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Neurology Today Profiles MJFF’s Fox Insight Principal Investigator Carlie Tanner, MD, PhD: “You couldn’t ask for more from a scientific career.”

Dr. Carlie Tanner

Carlie Tanner, MD, PhD, professor of neurology at the Weill Institute for Neurosciences, University of California, San Francisco.

Earlier this month, Fox Insight principal investigator Carlie Tanner, MD, PhD, professor of neurology at the Weill Institute for Neurosciences, University of California, San Francisco, was featured in Neurology Today for her scientific work as one of the world’s leading experts on Parkinson’s disease (PD).

Dr. Tanner shares in the article how she remained persistent throughout her scientific career even in the face of obstacles and discrimination along the way. “I was in the elevator with a man in surgical scrubs whom I’d never met before. He looked at me and said, ‘You kept my son out of medical school.’ That’s how it was back then,” said Dr. Tanner.

As one of the pioneering women in movement disorder fellowships, Dr. Tanner discusses her early career and how she became intrigued by the environmental links to Parkinson’s so much so that she became the first movement disorder specialist with advanced training in epidemiology.  

Although the cause for Parkinson’s remains unknown, current evidence suggests a combination of environmental and genetic factors can play a role in diagnosis. Neurology Today highlights some of Dr. Tanner’s most prominent studies investigating environmental links to Parkinson’s, such as her work tying commonly used pesticides such as paraquat and rotenone to PD.

As a key stakeholder of The Michael J. Fox Foundation’s (MJFF) landmark study the Parkinson’s Progression Markers Initiative (PPMI), Dr. Tanner shares the importance of aiming to better understand the pathology of PD:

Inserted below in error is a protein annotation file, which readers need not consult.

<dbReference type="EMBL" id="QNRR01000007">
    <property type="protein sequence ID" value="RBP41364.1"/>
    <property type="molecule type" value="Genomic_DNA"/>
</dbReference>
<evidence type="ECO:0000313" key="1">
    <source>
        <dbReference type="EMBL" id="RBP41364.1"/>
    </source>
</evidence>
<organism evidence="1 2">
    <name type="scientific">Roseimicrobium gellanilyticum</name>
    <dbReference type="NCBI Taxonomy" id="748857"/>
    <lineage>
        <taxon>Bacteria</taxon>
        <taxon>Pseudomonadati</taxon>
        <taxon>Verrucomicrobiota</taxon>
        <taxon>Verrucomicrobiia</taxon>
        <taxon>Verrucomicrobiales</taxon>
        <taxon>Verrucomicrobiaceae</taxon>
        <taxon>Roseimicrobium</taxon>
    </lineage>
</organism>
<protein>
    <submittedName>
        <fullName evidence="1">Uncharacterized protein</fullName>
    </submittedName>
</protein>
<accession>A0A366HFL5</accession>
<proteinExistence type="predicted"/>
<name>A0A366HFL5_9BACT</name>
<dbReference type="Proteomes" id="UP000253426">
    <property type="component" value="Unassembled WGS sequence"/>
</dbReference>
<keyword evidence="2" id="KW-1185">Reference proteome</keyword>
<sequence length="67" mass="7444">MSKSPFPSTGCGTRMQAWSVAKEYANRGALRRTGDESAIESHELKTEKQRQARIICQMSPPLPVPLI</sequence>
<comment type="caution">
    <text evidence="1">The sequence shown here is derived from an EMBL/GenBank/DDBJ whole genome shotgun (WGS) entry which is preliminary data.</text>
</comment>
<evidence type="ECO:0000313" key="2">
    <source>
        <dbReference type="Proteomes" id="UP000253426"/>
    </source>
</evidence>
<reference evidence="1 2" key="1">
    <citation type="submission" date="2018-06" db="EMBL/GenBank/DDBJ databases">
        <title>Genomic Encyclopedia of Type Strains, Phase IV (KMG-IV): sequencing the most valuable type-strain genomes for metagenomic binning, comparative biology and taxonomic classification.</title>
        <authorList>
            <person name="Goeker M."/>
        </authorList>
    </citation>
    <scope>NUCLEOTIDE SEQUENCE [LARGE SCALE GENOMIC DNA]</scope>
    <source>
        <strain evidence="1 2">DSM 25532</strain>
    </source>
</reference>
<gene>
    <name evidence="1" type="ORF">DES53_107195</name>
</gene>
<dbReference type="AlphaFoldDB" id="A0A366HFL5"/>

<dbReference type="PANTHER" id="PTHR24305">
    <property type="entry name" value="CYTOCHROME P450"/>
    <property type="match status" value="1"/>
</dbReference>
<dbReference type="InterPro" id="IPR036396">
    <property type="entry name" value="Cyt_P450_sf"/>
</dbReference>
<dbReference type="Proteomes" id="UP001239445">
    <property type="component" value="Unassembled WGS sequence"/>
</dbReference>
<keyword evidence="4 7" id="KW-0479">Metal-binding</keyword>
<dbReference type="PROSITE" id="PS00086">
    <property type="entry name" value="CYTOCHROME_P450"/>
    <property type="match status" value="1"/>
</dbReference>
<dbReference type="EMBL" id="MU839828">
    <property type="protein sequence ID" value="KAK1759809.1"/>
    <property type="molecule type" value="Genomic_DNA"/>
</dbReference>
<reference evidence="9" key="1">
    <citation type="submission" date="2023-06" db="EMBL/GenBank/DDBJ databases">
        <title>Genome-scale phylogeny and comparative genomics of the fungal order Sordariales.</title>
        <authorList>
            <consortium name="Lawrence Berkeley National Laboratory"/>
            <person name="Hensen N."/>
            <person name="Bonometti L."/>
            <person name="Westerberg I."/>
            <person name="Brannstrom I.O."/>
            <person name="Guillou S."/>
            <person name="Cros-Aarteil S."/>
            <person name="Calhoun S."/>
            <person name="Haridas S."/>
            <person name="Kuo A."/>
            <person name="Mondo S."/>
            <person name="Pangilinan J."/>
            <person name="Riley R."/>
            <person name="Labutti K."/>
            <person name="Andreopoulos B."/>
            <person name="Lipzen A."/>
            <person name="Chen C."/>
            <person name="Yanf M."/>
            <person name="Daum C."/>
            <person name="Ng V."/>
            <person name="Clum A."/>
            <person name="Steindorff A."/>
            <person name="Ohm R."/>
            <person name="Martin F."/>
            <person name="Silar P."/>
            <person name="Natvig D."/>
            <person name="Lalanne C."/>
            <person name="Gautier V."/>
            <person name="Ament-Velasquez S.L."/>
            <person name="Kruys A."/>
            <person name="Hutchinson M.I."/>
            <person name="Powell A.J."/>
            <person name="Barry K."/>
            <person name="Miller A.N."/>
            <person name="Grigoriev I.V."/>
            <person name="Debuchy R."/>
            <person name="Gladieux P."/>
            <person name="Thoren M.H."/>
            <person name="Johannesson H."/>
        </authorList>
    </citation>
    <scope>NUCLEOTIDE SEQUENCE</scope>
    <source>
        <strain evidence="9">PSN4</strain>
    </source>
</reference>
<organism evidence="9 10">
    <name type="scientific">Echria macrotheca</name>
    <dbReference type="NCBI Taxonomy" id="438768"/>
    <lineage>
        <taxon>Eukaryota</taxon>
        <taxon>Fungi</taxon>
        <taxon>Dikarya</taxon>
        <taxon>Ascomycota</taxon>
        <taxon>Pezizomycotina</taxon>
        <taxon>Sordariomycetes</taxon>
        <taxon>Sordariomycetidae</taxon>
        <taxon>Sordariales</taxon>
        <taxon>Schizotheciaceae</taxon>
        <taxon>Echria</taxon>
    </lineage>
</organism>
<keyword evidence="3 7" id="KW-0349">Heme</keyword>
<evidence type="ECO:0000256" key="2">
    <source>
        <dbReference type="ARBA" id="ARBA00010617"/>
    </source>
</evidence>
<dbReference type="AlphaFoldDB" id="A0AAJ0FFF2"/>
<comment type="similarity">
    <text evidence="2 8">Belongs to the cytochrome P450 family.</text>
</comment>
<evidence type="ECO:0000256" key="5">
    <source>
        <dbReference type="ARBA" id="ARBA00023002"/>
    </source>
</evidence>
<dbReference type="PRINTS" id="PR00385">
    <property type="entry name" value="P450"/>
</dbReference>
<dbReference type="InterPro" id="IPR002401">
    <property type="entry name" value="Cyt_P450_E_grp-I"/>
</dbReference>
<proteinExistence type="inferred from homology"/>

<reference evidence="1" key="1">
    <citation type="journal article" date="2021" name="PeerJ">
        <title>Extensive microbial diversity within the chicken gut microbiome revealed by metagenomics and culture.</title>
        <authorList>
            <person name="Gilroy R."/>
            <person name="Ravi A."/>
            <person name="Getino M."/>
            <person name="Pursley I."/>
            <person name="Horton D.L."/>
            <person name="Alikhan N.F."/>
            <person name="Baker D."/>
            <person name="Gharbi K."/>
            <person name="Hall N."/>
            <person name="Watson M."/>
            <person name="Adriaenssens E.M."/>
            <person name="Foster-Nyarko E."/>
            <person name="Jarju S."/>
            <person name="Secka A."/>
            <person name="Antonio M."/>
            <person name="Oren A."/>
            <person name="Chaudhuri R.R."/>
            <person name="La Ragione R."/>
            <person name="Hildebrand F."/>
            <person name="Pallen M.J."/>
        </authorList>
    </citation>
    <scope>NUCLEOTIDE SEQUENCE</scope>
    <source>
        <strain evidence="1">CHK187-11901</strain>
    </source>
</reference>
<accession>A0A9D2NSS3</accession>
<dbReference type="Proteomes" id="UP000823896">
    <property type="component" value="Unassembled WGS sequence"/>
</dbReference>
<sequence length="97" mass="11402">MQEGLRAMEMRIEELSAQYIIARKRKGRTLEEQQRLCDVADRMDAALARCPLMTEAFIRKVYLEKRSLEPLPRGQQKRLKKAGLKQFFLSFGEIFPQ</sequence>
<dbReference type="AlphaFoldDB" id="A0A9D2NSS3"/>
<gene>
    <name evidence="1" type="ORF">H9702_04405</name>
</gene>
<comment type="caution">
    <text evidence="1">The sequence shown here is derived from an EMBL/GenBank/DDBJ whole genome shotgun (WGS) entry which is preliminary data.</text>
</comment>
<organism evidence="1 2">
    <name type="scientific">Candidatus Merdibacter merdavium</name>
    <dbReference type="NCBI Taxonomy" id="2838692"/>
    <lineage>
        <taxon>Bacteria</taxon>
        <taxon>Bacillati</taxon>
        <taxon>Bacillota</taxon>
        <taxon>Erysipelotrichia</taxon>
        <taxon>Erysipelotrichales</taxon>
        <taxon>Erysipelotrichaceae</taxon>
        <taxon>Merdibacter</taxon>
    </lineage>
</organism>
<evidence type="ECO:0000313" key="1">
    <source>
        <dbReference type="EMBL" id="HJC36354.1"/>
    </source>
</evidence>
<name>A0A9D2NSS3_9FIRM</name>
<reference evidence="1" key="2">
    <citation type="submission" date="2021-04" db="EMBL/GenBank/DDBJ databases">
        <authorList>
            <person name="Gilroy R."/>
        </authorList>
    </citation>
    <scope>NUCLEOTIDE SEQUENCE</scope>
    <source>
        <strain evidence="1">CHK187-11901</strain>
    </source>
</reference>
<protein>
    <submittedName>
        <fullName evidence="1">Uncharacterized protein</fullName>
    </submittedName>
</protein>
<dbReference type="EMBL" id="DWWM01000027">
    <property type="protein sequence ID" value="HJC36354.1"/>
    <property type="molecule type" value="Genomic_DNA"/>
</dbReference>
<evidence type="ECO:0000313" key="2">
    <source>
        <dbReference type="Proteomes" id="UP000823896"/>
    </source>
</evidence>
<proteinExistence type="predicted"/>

“Right now, under the leadership of Ken Marek, MD, with The Michael J. Fox Foundation, we are working on a project to try to identify a large group of people in the early stages prior to the development of the disease, perhaps three to five years before the motor symptoms would manifest, and try to characterize a pattern in those symptoms.”

PPMI is now recruiting people with and without Parkinson's disease. Take a short survey to get started at michaeljfox.org/ppmisurvey. And stay tuned for more later this year on the addition of an online PPMI platform open to a broad population.

In 2020, MJFF honored Dr. Tanner with the Robert A. Pritzker Prize for Leadership in Parkinson’s Research, which recognizes researchers who make exceptional contributions to the field and display a commitment to mentoring the next generation of PD scientists. She was also honored with an Outstanding Advocacy Award at this year’s Parkinson’s Policy Forum for her dedication to Parkinson’s research.

Today, the Parkinson’s research field is exploding with possibilities and a pipeline of therapies to help people navigate PD and ultimately bring us closer to a cure. For people and families living with Parkinson’s, Dr. Tanner emphasizes her message of hope:

“To me, the most wonderful thing is that I became interested in Parkinson’s disease and neurology because of seeing the amazing effect of the very first treatment for people with this disabling neurologic disease, and now there is this realistic possibility that we may be able to overcome this condition. It’s not just dreaming. We may realistically be able to prevent people from developing this progressive disorder. You couldn’t ask for more from a scientific career.”

Want to learn more about the environment’s role in Parkinson’s disease? Watch a webinar or listen to a podcast. And hear from Dr. Tanner on our next Parkinson’s Disease Therapeutics Webinar for researchers and clinicians, Using Patient Voices to Transform Your Parkinson's Research.

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